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Mostly Autumn and Strangefish, Oakwood Centre, Rotherham, 29th May 2004

StrangefishStrangefishFresh from their outstanding ‘V’ shows, Mostly Autumn returned to Rotherham and support was from the impressive Strangefish.

Strangefish got the evening underway, and performed forty-five minutes of comedy and clever musical changes. It is clear that the band are growing in confidence and style, and from tonight’s outing they even got members from Mostly Autumn jigging away behind the stage!  Happy As I Am was the first song, a long StrangefishStrangefishinstrumental intro before front man Steve Taylor took to the mic.  At this time the crowd was a little small owing to the early start, but by the end of their set the numbers had swelled.  Keep The Exits Clear was next, and featured a fine piano sound from Paul O’Neill, but in fact the whole band were very together on this one. The ‘comedy’ part complete with beach ball, glass and ice cubes followed in Take A Holiday.  This one got the crowd united with the band, knotted handkerchiefs on heads and dancing away.  This will continue to be a favourite in years to come.  At the end of the song, Steve Taylor got the wheelie suitcase out and walked across the stage to a big cheer.

StrangefishNext, Julian Gregory downed his bass in favour of violin for The Lighthouse Jig.  Another fun moment for band and crowd to again be united, complete with Steve jumping off the stage and arm dancing with the crowd.  Guitarist ‘Bob’ played solidly throughout the set.  Closing number was what has to be Strangefish’s anthem, Shifting Sands And Turning Tides and for me the highlight of their set.

2004 could be a big year for Strangefish, opening Progeny on Sunday 21st November 2004 at London’s Astoria, which together with the new album currently being worked on, should be a nice platform for bigger things.

Mostly AutumnMostly Autumn entered the stage to a large cheer, and opened with The Last Climb from their debut album For All We Shared…… and Angela Goldthorpe played a mind-blowing flute solo to again a big cheer.  From Passengers, Caught In A Fold was next, and again featured Angela’s precise flute playing. From the same album, Something In Between followed, and by this time the crowd was singing along, word for word.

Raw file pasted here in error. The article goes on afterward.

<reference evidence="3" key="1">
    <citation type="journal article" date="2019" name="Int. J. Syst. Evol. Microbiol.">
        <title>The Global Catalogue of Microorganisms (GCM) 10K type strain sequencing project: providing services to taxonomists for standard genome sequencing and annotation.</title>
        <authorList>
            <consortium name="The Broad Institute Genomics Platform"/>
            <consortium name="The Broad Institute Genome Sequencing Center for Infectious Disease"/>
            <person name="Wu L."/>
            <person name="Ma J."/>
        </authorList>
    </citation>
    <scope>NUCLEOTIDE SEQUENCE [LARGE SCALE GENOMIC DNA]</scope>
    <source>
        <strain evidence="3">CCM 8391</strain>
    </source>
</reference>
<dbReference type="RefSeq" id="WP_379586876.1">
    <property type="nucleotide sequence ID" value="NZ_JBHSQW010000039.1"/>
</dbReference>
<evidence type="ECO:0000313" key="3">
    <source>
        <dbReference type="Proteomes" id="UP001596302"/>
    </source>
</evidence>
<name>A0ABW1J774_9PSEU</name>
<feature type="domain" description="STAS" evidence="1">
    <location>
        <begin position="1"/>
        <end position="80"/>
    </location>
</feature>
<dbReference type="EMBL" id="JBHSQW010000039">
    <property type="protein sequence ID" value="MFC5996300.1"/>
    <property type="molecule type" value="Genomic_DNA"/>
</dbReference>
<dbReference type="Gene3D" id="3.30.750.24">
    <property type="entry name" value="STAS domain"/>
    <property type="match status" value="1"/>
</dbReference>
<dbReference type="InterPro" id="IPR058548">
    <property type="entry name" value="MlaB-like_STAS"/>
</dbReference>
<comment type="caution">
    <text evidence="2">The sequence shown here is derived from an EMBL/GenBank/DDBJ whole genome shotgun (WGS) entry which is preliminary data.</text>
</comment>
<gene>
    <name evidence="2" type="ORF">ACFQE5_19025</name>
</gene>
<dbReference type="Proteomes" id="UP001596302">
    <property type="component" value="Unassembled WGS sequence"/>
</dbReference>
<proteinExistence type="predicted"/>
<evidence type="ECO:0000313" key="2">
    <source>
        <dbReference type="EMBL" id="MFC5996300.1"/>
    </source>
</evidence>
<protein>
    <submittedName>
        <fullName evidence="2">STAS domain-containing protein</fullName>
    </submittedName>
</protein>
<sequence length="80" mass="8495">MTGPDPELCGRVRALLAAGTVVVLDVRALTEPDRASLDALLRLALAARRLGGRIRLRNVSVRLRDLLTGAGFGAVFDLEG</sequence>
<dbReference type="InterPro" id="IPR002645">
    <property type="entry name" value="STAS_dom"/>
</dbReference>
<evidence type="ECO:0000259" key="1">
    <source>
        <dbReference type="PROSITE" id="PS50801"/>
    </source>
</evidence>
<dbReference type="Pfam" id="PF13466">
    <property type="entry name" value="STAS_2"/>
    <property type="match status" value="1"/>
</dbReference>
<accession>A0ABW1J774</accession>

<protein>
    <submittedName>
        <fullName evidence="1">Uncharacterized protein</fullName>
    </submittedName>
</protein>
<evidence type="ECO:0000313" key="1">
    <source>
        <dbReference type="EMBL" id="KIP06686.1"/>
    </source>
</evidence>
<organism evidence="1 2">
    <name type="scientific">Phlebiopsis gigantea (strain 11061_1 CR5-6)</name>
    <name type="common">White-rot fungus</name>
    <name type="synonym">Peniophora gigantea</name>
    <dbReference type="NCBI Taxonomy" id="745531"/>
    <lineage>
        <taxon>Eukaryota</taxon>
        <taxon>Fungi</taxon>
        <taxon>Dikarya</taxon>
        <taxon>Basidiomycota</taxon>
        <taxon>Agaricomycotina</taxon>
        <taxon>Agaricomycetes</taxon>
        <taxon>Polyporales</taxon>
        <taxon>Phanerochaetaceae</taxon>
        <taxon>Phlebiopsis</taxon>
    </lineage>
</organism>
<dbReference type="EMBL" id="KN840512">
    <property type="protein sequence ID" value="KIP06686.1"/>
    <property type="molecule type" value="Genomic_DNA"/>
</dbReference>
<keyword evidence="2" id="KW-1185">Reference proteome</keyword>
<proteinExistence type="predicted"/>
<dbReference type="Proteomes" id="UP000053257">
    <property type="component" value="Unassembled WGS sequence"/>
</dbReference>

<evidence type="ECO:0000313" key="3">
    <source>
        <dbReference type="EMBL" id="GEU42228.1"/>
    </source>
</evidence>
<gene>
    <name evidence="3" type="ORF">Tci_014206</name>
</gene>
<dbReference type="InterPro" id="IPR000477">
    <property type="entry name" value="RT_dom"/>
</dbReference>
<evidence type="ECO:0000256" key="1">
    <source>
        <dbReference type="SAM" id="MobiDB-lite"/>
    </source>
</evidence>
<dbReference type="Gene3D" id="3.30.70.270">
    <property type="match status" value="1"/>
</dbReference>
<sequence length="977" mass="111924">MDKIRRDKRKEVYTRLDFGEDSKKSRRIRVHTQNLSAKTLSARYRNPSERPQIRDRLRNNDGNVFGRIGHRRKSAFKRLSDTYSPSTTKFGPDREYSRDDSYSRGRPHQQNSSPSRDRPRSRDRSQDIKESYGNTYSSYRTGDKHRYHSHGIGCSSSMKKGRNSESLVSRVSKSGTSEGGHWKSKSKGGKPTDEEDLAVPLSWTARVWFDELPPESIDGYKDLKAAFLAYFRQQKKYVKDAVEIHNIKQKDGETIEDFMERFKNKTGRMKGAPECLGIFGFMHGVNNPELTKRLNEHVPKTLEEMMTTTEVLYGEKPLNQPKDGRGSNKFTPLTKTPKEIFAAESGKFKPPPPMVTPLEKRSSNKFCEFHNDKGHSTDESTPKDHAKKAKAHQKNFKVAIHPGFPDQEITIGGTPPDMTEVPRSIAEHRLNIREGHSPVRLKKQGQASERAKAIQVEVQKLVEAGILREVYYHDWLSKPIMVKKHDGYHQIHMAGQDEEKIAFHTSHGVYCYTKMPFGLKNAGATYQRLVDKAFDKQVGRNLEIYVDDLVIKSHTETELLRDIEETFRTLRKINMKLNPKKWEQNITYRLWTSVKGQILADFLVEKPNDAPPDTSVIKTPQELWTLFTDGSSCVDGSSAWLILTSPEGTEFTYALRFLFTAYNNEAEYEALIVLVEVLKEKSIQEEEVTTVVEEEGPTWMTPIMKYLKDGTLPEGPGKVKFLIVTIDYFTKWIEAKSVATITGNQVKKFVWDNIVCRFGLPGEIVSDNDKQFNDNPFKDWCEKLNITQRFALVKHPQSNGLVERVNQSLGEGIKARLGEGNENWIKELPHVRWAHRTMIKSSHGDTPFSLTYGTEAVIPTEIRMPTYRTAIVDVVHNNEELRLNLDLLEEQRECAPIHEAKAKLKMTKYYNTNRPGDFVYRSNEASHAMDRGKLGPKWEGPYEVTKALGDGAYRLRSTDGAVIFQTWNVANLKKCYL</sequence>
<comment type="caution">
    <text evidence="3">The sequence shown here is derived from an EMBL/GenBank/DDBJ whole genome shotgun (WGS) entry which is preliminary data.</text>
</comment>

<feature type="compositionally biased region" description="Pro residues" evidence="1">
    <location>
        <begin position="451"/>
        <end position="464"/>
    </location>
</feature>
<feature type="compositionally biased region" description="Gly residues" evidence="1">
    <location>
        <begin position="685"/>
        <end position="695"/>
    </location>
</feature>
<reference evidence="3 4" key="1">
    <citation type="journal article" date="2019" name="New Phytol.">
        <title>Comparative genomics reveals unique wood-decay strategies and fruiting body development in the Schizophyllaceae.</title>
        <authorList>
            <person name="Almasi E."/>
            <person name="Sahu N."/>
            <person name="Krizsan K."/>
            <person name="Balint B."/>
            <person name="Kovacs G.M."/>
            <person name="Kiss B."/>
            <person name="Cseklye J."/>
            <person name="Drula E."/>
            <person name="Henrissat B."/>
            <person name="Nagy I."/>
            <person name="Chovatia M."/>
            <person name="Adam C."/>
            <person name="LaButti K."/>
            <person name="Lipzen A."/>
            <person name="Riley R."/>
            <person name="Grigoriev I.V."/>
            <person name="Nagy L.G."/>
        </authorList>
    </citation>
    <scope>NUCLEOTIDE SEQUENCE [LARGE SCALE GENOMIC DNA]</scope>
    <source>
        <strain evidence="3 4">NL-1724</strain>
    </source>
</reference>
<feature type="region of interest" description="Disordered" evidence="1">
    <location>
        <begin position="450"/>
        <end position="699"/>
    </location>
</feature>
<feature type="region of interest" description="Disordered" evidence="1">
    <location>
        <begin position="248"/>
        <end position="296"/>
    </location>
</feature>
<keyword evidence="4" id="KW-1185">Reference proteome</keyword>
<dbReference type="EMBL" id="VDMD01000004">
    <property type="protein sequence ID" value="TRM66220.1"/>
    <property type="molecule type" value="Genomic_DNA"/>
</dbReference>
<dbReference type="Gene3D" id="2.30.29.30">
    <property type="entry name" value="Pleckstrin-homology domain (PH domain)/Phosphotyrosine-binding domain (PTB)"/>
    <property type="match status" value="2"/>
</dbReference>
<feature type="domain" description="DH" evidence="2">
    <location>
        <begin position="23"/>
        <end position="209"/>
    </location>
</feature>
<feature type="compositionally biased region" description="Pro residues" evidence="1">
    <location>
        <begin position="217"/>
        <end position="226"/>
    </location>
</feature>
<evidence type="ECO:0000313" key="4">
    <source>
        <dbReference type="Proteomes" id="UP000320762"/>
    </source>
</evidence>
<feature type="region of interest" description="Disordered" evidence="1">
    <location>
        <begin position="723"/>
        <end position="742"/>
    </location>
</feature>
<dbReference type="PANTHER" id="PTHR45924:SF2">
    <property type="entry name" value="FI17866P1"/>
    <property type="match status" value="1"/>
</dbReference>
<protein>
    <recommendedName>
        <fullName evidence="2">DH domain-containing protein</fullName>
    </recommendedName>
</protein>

Mostly AutumnSpirit Of Autumn Past and, the highlight in my opinion, Evergreen was next.  I have to say both Heather Findlay and Brian Josh as vocalists work very well together as a unit, and Heather’s voice just gets better every time I see her.

Shrinking Violet ended the first set and again the playing was faultless, all of the band were tight in all aspects, keys player Iain Jennings and bass player Andy Smith deserve a nice mention all throughout the sets.

Mostly AutumnDark Before Dawn opened the second set, Heather, dressed all in white like Galadriel, eased her way through this one, and Answer The Question again got the crowd jumping around.  Heather’s voice on Passengers shone through the mix, and credit has to go to the sound engineer, who ensured Mostly Autumn had a great sound during the two-hour-plus show.

Last Bright Light, Simple Ways and Never The Rainbow, three songs that go very well in any set followed.  Closing the second set was a nice crowd pleaser, Heroes Never Die. The band exited the stage to a loud generous applause only to appear for the encore Mother Nature. This was a nice gentle number, building up to the big climax, and again the crowd wanted more.

Mostly AutumnNow, a special bonus for the next encore, Afterglow was next, and was sung again very well by Heather, and the ‘ahh ahhs’ (you had to be there) were from Angela.

Well, that was it; another Mostly Autumn show, and a trip to the south of France for the following nights performance, and summer festivals await them.

Two excellent bands from the UK, playing very well, loads of ideas - the future looks good for PROG from where I stand!

Danny Mayo

 

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